Heat and electricity from wood-residue materials
At the site of the Doors Division at the production plant at Prüm in Weinsheim (D), the preparations for the new CHP plant are running at full speed. This will replace an existing plant there as well as supplant smaller, decentralised systems for heating the site. These include heating oil systems, among others. In the new CHP plant, the production residue of the site (in this case wood dust, chopped wood, and so-called flakes) will be converted into energy, and the energy released in the process will be used for heating and for power generation with the aid of a turbine. In this way, Prüm is taking a significant step towards climate-neutrality and simultaneously transferring residual materials to energy recovery in terms of a circular economy.
Advantages of CHP plants
With the planned CHP plant that is being implemented, Prüm is pursuing the following three goals:
1. Own production of CO2-neutral electricity,
2. Own production of CO2-neutral heat, and
3. 100% use and pollution-free disposal of wood-type residue.
At the forefront is the production of electricity and heat from renewable, regenerative raw materials. These are present in great amounts in the wooden door production at Prüm and therefore do not have to be additionally procured. In addition to the efficient, environmentally friendly electricity and heat production, this has the further advantage that the costly removal of production waste can be avoided. To comply with the legal limits in force, state-of-the-art flue gas filter technology is installed that reduces the emission of sooty particles, nitrogen oxides, and CO2 as much as possible. After the energetic recovery, only around 1% of the fuel remains as ash – in other words: Nearly 99% of the wood residue can be converted into heat and electricity.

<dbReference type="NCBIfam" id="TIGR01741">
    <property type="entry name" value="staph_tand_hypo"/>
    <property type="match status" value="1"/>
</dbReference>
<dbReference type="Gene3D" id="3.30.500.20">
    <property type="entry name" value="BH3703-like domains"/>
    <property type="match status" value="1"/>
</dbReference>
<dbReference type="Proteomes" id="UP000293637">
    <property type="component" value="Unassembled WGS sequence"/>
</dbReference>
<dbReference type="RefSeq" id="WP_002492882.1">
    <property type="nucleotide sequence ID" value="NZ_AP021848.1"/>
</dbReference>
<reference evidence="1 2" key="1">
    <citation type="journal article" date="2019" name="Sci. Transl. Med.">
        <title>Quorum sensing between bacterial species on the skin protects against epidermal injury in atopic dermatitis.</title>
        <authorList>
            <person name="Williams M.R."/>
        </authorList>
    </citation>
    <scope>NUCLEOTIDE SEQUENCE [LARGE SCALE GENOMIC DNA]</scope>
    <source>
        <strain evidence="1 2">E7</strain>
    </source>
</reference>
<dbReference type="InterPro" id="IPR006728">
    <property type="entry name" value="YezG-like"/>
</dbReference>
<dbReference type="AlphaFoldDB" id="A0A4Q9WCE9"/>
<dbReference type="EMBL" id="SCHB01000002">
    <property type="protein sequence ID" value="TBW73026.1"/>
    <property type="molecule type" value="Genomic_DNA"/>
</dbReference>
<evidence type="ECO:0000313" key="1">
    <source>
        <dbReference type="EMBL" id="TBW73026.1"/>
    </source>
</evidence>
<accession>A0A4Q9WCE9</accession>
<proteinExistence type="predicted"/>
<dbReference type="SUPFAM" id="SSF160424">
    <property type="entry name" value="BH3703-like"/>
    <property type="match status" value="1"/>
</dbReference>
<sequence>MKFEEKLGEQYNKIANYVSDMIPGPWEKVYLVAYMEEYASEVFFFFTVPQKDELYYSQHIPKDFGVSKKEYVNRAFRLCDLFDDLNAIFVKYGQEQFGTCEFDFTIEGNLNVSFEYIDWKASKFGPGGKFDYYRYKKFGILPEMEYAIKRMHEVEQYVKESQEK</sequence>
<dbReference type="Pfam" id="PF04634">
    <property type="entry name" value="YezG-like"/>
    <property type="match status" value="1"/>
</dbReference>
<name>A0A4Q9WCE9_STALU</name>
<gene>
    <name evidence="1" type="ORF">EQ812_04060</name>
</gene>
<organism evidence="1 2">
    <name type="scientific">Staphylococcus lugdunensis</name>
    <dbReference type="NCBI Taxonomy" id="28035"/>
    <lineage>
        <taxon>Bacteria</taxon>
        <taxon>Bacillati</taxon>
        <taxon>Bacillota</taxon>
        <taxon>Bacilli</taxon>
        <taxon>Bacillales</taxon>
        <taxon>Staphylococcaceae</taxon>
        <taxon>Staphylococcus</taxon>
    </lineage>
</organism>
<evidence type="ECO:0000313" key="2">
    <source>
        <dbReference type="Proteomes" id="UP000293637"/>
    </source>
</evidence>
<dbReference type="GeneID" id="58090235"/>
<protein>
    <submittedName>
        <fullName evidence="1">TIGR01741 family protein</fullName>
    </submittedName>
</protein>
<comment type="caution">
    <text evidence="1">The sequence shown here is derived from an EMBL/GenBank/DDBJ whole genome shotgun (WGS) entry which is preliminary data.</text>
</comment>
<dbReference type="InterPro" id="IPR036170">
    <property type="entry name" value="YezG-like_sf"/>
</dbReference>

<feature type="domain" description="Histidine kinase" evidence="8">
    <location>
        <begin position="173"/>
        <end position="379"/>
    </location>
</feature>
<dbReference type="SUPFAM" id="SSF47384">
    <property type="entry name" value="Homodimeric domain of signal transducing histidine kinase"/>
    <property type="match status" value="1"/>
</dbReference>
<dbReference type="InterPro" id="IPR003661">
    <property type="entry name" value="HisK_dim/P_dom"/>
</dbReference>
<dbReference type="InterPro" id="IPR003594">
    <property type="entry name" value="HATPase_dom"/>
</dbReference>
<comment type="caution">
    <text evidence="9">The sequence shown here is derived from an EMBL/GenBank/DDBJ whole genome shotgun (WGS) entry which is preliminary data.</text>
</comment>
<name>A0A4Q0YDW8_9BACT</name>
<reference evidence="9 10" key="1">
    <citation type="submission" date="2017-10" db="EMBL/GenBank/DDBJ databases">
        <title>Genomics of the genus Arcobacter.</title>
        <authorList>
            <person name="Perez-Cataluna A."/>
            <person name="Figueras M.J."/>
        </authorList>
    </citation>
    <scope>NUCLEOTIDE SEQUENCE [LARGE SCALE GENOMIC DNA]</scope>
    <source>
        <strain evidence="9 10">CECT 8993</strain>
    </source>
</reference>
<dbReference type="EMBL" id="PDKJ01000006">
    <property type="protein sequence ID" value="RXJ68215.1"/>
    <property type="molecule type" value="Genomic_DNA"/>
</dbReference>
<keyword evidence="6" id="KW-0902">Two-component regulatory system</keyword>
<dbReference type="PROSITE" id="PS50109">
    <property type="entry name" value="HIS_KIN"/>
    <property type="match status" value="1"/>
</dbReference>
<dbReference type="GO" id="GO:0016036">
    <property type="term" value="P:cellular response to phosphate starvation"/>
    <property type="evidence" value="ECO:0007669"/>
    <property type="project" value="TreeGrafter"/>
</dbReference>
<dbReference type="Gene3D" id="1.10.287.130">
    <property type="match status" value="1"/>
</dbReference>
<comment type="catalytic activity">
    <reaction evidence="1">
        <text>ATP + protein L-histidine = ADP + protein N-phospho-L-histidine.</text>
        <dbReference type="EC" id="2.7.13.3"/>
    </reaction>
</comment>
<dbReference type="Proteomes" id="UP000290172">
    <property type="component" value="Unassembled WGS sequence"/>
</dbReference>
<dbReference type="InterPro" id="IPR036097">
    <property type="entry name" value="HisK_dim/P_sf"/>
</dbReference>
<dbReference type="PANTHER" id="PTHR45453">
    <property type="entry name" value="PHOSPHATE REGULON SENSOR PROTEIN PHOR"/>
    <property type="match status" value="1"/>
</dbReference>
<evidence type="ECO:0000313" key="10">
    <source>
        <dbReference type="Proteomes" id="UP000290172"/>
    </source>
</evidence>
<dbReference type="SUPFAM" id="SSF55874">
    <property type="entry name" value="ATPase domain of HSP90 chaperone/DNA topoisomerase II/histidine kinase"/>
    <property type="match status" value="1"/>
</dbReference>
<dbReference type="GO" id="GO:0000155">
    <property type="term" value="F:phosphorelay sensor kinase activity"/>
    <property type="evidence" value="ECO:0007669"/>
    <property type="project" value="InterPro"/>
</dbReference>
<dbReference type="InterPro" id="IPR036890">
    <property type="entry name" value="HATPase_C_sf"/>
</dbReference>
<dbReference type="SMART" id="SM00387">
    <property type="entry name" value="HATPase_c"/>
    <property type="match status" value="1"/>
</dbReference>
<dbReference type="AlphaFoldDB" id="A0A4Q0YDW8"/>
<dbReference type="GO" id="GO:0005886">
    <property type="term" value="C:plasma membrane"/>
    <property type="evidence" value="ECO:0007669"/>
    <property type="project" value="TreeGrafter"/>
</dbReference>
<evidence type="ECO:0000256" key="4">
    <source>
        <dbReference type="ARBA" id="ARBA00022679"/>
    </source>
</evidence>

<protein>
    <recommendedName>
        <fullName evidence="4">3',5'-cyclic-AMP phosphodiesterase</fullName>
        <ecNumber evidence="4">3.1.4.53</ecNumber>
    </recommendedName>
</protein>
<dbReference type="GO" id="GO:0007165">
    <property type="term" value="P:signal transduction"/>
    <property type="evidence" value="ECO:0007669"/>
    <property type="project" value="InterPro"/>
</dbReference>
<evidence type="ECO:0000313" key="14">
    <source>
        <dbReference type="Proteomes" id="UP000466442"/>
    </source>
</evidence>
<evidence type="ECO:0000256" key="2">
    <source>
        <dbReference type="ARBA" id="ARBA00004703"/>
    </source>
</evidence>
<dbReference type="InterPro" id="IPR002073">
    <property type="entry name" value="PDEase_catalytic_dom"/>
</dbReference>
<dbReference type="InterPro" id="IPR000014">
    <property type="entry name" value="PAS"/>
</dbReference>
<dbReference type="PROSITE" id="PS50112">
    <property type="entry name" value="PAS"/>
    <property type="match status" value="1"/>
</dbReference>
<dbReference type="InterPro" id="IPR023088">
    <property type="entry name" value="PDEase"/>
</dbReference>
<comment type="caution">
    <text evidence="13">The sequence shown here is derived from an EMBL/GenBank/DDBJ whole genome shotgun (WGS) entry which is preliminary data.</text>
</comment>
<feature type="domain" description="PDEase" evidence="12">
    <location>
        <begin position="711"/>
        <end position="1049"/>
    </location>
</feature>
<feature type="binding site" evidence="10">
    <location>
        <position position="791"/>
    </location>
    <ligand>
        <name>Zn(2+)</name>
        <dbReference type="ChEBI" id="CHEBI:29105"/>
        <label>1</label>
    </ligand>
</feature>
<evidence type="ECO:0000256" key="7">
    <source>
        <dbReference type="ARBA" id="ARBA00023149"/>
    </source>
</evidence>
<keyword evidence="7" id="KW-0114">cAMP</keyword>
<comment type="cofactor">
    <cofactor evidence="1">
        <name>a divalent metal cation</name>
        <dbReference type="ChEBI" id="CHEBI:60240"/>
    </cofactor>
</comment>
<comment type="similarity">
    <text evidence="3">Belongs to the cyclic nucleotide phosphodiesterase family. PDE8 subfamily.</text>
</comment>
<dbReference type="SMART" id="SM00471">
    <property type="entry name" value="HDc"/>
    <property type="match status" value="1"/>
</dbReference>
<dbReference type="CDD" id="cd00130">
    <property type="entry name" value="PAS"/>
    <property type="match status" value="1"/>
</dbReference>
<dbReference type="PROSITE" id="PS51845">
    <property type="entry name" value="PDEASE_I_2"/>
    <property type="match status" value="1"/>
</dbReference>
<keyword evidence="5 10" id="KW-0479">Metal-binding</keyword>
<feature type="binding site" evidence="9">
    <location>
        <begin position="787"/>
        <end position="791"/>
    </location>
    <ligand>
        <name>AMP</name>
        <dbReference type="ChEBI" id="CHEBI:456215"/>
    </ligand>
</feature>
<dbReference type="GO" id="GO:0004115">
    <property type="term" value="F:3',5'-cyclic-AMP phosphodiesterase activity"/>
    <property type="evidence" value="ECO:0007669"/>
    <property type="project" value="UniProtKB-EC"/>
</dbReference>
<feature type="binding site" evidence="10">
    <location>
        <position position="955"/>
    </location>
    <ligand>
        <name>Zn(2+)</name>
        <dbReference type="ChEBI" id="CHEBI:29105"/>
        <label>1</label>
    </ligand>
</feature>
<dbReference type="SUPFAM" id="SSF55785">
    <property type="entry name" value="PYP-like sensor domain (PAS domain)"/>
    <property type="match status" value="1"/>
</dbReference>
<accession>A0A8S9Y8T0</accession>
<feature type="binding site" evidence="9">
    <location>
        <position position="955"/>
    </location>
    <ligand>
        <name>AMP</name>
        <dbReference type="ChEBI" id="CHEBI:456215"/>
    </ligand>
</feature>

Design and objectives of the CHP plant at Prüm
For the new plant at the Weinsheim (D) site, the considerably increased efficiency as well as the capacity of the existing system are decisive criteria: The existing system is already working to capacity and can therefore no longer utilise all wood residue. Additional wood residue that will result at this site due to the considerable increase in the production capacities (around 1 million additional doors and frames) would therefore have to be disposed of at great cost. The new plant was therefore planned with spare capacity and will therefore be able to absorb the increased production capacities or the associated additional output of production residue in the next years as well.
The new CHP plant was approved in the previous year, 2021; in 2022, construction will begin so that the plant can begin operation as planned in summer 2023. The work was planned and executed by the company GETEC, which specialises in the planning and operation of energy-efficient solutions for industry. In addition to the complete heat generation for the Prüm door production plant (for heating rooms as well as for production processes such as pressing or painting), the new CHP plant is expected to be able to cover up to 60% of the electricity requirement of the production plant. In addition, there are even energy reserves that can be provided to adjacent companies. Negotiations are currently underway to supply the neighbours with CO2-neutral heat and electricity as well.
The increased electricity production or the resulting reduction in purchased conventional electricity alone, in combination with the increased efficiency of the new plant, should reduce the CO2 emission of the Prüm production plant by around 6,000 tonnes per year or 50% compared to the existing system. In addition, the division also saves the disposal of several thousand tonnes of wood residue and the associated CO2 emissions of several hundred truck journeys.